MR. BODKIN. Q. You say that the fence was about six feet high? A. About that—I saw him come over—he dropped on his feet.

COURT. Q. When you say that he was on the ground, do you mean that he was standing up? A. Yes—he remained on his feet all the time after he came down.

WILLIAM HENRY MADDEN . On the night of 8th Dec I was passing along the New-road, at the back of No. 73, Warren-street, at from 25 to 20 minutes to 9 o'clock—I saw a group of persons standing just outside the premises—I heard the report of a pistol, and saw the flash, and saw a man fall; he cried out, "I am shot!"—I instantly saw a person leave the group; I followed him; it was the prisoner; he ran towards Trinity Church, New-road—that is in the opposite direction to Tottenham Court-road—I came up with and grappled with him; he instantly turned round, and assaulted me with a pistol; it was in his left hand, and he struck me on my left eye and cut my eyebrow open—he struck me three times with the pistol; the first blow I warded off with my arm, the second was on my eye, and the third took the top of my ear off, all but a little bit of skin, and then he ran the muzzle into my head and cut the scalp—I retained my hold of him until the crowd came in and overpowered him—I did not see him taken by the police, but I heard a person make a charge to the police, and saw him taken away by the police—when I first saw him in that group of persons, he had a pistol in his right hand, and as soon as I grappled with him he changed it.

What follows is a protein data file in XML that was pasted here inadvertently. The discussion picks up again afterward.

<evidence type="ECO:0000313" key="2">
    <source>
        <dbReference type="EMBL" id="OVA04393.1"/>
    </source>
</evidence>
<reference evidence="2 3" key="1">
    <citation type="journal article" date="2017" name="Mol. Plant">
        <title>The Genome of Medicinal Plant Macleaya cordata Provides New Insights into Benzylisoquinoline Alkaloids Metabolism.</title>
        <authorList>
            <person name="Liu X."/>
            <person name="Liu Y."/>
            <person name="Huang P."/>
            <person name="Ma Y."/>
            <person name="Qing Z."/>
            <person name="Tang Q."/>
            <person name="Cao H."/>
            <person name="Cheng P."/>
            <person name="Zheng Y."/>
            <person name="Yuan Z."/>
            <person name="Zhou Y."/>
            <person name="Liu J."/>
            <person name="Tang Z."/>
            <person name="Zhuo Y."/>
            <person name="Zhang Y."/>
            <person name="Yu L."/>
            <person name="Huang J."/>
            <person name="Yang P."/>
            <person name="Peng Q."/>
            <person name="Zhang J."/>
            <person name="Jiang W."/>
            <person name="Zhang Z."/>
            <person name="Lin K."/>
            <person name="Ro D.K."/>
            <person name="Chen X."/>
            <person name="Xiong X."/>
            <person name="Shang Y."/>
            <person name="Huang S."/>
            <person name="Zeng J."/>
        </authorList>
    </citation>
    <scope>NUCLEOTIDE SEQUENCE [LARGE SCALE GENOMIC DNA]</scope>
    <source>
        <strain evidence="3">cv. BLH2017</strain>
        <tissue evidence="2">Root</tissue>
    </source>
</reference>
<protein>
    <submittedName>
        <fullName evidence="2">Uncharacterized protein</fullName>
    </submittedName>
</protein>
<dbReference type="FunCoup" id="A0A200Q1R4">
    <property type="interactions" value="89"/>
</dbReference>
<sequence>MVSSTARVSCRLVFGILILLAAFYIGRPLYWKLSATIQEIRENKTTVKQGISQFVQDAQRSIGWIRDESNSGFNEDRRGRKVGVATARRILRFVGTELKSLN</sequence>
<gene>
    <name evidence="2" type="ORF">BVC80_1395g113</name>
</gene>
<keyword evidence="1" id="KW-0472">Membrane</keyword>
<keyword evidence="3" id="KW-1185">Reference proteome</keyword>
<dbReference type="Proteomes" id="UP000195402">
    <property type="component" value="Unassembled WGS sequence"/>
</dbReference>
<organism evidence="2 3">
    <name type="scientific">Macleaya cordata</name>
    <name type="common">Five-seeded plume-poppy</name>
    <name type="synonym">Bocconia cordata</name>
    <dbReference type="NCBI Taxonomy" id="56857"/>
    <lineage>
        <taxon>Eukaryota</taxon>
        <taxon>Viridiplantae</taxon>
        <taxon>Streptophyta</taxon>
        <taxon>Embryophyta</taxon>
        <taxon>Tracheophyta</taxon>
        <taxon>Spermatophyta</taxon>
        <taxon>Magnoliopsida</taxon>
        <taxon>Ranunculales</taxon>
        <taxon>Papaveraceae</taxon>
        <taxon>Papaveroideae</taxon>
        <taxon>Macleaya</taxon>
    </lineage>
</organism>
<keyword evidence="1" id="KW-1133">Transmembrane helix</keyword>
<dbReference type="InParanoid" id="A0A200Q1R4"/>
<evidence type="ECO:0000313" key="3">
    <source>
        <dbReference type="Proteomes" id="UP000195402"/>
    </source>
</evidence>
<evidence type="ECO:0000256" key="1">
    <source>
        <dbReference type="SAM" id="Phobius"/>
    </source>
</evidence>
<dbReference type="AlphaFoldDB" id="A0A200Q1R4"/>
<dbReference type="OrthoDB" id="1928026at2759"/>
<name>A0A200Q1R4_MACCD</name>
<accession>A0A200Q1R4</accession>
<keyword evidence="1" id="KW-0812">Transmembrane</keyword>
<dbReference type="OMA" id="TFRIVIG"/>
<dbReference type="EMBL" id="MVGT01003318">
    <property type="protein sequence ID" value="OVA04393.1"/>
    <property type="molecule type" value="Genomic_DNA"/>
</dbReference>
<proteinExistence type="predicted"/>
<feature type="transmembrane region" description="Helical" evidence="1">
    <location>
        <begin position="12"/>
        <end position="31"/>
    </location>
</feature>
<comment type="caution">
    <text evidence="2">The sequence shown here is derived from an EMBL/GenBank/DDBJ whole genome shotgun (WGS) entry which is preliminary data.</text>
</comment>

Cross-examined by MR. COLLIER. Q. There was a group of persons

standing by the lamp post you say? A. Yes; that was immediately behind No. 73—they were not waiting for him to come out; he must have been one of the group—I cannot say whether the group were all pressing round him, he was on the opposite side of the way—it was then that I saw the flash, and heard the report—he had the pistol by the handle.